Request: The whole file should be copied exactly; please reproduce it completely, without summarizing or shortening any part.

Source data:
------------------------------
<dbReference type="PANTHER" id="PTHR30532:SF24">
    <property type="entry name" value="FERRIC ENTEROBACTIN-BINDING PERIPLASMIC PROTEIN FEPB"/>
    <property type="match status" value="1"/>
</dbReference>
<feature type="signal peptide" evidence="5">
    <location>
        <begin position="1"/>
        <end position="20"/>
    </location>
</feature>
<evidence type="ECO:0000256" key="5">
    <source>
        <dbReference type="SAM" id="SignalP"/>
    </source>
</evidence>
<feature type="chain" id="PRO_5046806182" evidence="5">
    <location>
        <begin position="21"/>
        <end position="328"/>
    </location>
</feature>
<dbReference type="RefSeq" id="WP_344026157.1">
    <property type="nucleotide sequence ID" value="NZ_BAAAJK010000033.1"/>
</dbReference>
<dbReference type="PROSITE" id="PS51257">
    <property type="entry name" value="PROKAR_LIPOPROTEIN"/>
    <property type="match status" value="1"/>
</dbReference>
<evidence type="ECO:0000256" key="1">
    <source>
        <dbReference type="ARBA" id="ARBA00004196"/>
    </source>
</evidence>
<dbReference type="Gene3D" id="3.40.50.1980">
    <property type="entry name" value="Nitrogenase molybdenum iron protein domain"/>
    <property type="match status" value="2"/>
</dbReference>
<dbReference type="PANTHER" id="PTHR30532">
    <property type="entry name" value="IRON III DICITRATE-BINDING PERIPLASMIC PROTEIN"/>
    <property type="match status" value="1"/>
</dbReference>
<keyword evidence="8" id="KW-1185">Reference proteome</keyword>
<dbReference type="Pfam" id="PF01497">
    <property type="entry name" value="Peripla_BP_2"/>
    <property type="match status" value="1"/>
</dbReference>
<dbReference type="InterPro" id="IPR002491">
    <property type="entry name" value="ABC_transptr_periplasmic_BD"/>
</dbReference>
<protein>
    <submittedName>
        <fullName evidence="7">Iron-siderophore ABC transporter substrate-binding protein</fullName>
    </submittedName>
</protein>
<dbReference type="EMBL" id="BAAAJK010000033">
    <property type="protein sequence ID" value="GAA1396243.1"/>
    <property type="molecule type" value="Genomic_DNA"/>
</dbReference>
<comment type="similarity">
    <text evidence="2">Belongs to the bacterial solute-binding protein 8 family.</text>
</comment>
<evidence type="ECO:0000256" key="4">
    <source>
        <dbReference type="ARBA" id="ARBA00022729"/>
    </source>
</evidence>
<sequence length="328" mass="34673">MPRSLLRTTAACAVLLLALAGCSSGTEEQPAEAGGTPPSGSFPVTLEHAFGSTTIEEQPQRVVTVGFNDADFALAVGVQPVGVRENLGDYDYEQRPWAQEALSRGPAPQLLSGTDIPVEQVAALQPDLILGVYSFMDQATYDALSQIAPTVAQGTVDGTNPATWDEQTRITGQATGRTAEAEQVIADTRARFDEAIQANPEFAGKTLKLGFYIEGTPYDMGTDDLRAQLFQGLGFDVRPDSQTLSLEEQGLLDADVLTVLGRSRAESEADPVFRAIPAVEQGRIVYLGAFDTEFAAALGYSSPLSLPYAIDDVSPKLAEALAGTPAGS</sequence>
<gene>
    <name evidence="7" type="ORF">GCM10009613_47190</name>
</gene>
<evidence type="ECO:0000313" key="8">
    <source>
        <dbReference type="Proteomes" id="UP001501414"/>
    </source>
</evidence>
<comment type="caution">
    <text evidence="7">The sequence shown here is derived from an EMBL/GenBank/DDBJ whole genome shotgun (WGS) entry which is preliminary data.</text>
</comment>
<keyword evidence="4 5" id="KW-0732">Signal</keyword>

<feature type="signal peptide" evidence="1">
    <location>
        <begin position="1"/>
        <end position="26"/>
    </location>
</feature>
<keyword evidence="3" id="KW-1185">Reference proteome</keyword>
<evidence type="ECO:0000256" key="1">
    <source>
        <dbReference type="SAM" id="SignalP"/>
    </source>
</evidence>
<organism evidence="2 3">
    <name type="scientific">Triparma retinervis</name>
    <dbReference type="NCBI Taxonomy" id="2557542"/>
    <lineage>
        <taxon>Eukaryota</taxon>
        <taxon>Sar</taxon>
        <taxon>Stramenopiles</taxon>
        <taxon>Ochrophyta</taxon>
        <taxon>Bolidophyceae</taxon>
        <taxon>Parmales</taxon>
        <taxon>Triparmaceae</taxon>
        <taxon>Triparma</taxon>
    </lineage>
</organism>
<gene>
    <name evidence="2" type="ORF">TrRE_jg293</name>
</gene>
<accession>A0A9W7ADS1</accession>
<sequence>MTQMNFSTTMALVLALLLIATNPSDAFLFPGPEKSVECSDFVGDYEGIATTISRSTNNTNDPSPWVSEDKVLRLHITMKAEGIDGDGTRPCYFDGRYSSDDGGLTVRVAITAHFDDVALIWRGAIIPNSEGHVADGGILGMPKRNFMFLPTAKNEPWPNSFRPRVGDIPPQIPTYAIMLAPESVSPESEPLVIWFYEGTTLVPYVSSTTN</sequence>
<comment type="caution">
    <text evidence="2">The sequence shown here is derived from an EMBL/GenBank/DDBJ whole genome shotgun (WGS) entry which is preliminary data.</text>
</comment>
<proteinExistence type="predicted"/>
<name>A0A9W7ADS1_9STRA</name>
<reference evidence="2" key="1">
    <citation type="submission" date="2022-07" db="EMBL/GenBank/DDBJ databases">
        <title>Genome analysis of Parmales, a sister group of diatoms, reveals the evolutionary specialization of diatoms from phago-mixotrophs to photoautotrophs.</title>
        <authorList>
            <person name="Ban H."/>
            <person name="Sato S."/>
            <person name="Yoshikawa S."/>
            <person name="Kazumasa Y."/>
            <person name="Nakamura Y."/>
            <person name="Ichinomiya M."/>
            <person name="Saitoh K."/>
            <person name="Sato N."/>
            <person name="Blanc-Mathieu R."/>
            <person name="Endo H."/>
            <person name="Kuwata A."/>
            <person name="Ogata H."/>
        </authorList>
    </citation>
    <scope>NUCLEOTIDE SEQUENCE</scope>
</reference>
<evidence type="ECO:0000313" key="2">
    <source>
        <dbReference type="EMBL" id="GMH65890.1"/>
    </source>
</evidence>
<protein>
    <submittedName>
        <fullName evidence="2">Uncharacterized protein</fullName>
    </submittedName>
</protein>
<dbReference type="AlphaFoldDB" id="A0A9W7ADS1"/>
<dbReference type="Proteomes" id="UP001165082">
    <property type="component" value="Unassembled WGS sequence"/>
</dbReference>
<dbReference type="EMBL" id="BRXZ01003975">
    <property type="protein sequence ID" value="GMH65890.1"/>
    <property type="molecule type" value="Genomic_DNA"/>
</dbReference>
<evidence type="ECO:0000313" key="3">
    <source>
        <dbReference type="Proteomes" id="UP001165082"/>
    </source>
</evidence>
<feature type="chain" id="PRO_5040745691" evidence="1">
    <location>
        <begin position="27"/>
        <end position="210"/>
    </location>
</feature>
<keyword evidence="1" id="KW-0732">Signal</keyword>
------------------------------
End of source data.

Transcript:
<dbReference type="PANTHER" id="PTHR30532:SF24">
    <property type="entry name" value="FERRIC ENTEROBACTIN-BINDING PERIPLASMIC PROTEIN FEPB"/>
    <property type="match status" value="1"/>
</dbReference>
<feature type="signal peptide" evidence="5">
    <location>
        <begin position="1"/>
        <end position="20"/>
    </location>
</feature>
<evidence type="ECO:0000256" key="5">
    <source>
        <dbReference type="SAM" id="SignalP"/>
    </source>
</evidence>
<feature type="chain" id="PRO_5046806182" evidence="5">
    <location>
        <begin position="21"/>
        <end position="328"/>
    </location>
</feature>
<dbReference type="RefSeq" id="WP_344026157.1">
    <property type="nucleotide sequence ID" value="NZ_BAAAJK010000033.1"/>
</dbReference>
<dbReference type="PROSITE" id="PS51257">
    <property type="entry name" value="PROKAR_LIPOPROTEIN"/>
    <property type="match status" value="1"/>
</dbReference>
<evidence type="ECO:0000256" key="1">
    <source>
        <dbReference type="ARBA" id="ARBA00004196"/>
    </source>
</evidence>
<dbReference type="Gene3D" id="3.40.50.1980">
    <property type="entry name" value="Nitrogenase molybdenum iron protein domain"/>
    <property type="match status" value="2"/>
</dbReference>
<dbReference type="PANTHER" id="PTHR30532">
    <property type="entry name" value="IRON III DICITRATE-BINDING PERIPLASMIC PROTEIN"/>
    <property type="match status" value="1"/>
</dbReference>
<keyword evidence="8" id="KW-1185">Reference proteome</keyword>
<dbReference type="Pfam" id="PF01497">
    <property type="entry name" value="Peripla_BP_2"/>
    <property type="match status" value="1"/>
</dbReference>
<dbReference type="InterPro" id="IPR002491">
    <property type="entry name" value="ABC_transptr_periplasmic_BD"/>
</dbReference>
<protein>
    <submittedName>
        <fullName evidence="7">Iron-siderophore ABC transporter substrate-binding protein</fullName>
    </submittedName>
</protein>
<dbReference type="EMBL" id="BAAAJK010000033">
    <property type="protein sequence ID" value="GAA1396243.1"/>
    <property type="molecule type" value="Genomic_DNA"/>
</dbReference>
<comment type="similarity">
    <text evidence="2">Belongs to the bacterial solute-binding protein 8 family.</text>
</comment>
<evidence type="ECO:0000256" key="4">
    <source>
        <dbReference type="ARBA" id="ARBA00022729"/>
    </source>
</evidence>
<sequence length="328" mass="34673">MPRSLLRTTAACAVLLLALAGCSSGTEEQPAEAGGTPPSGSFPVTLEHAFGSTTIEEQPQRVVTVGFNDADFALAVGVQPVGVRENLGDYDYEQRPWAQEALSRGPAPQLLSGTDIPVEQVAALQPDLILGVYSFMDQATYDALSQIAPTVAQGTVDGTNPATWDEQTRITGQATGRTAEAEQVIADTRARFDEAIQANPEFAGKTLKLGFYIEGTPYDMGTDDLRAQLFQGLGFDVRPDSQTLSLEEQGLLDADVLTVLGRSRAESEADPVFRAIPAVEQGRIVYLGAFDTEFAAALGYSSPLSLPYAIDDVSPKLAEALAGTPAGS</sequence>
<gene>
    <name evidence="7" type="ORF">GCM10009613_47190</name>
</gene>
<evidence type="ECO:0000313" key="8">
    <source>
        <dbReference type="Proteomes" id="UP001501414"/>
    </source>
</evidence>
<comment type="caution">
    <text evidence="7">The sequence shown here is derived from an EMBL/GenBank/DDBJ whole genome shotgun (WGS) entry which is preliminary data.</text>
</comment>
<keyword evidence="4 5" id="KW-0732">Signal</keyword>

<feature type="signal peptide" evidence="1">
    <location>
        <begin position="1"/>
        <end position="26"/>
    </location>
</feature>
<keyword evidence="3" id="KW-1185">Reference proteome</keyword>
<evidence type="ECO:0000256" key="1">
    <source>
        <dbReference type="SAM" id="SignalP"/>
    </source>
</evidence>
<organism evidence="2 3">
    <name type="scientific">Triparma retinervis</name>
    <dbReference type="NCBI Taxonomy" id="2557542"/>
    <lineage>
        <taxon>Eukaryota</taxon>
        <taxon>Sar</taxon>
        <taxon>Stramenopiles</taxon>
        <taxon>Ochrophyta</taxon>
        <taxon>Bolidophyceae</taxon>
        <taxon>Parmales</taxon>
        <taxon>Triparmaceae</taxon>
        <taxon>Triparma</taxon>
    </lineage>
</organism>
<gene>
    <name evidence="2" type="ORF">TrRE_jg293</name>
</gene>
<accession>A0A9W7ADS1</accession>
<sequence>MTQMNFSTTMALVLALLLIATNPSDAFLFPGPEKSVECSDFVGDYEGIATTISRSTNNTNDPSPWVSEDKVLRLHITMKAEGIDGDGTRPCYFDGRYSSDDGGLTVRVAITAHFDDVALIWRGAIIPNSEGHVADGGILGMPKRNFMFLPTAKNEPWPNSFRPRVGDIPPQIPTYAIMLAPESVSPESEPLVIWFYEGTTLVPYVSSTTN</sequence>
<comment type="caution">
    <text evidence="2">The sequence shown here is derived from an EMBL/GenBank/DDBJ whole genome shotgun (WGS) entry which is preliminary data.</text>
</comment>
<proteinExistence type="predicted"/>
<name>A0A9W7ADS1_9STRA</name>
<reference evidence="2" key="1">
    <citation type="submission" date="2022-07" db="EMBL/GenBank/DDBJ databases">
        <title>Genome analysis of Parmales, a sister group of diatoms, reveals the evolutionary specialization of diatoms from phago-mixotrophs to photoautotrophs.</title>
        <authorList>
            <person name="Ban H."/>
            <person name="Sato S."/>
            <person name="Yoshikawa S."/>
            <person name="Kazumasa Y."/>
            <person name="Nakamura Y."/>
            <person name="Ichinomiya M."/>
            <person name="Saitoh K."/>
            <person name="Sato N."/>
            <person name="Blanc-Mathieu R."/>
            <person name="Endo H."/>
            <person name="Kuwata A."/>
            <person name="Ogata H."/>
        </authorList>
    </citation>
    <scope>NUCLEOTIDE SEQUENCE</scope>
</reference>
<evidence type="ECO:0000313" key="2">
    <source>
        <dbReference type="EMBL" id="GMH65890.1"/>
    </source>
</evidence>
<protein>
    <submittedName>
        <fullName evidence="2">Uncharacterized protein</fullName>
    </submittedName>
</protein>
<dbReference type="AlphaFoldDB" id="A0A9W7ADS1"/>
<dbReference type="Proteomes" id="UP001165082">
    <property type="component" value="Unassembled WGS sequence"/>
</dbReference>
<dbReference type="EMBL" id="BRXZ01003975">
    <property type="protein sequence ID" value="GMH65890.1"/>
    <property type="molecule type" value="Genomic_DNA"/>
</dbReference>
<evidence type="ECO:0000313" key="3">
    <source>
        <dbReference type="Proteomes" id="UP001165082"/>
    </source>
</evidence>
<feature type="chain" id="PRO_5040745691" evidence="1">
    <location>
        <begin position="27"/>
        <end position="210"/>
    </location>
</feature>
<keyword evidence="1" id="KW-0732">Signal</keyword>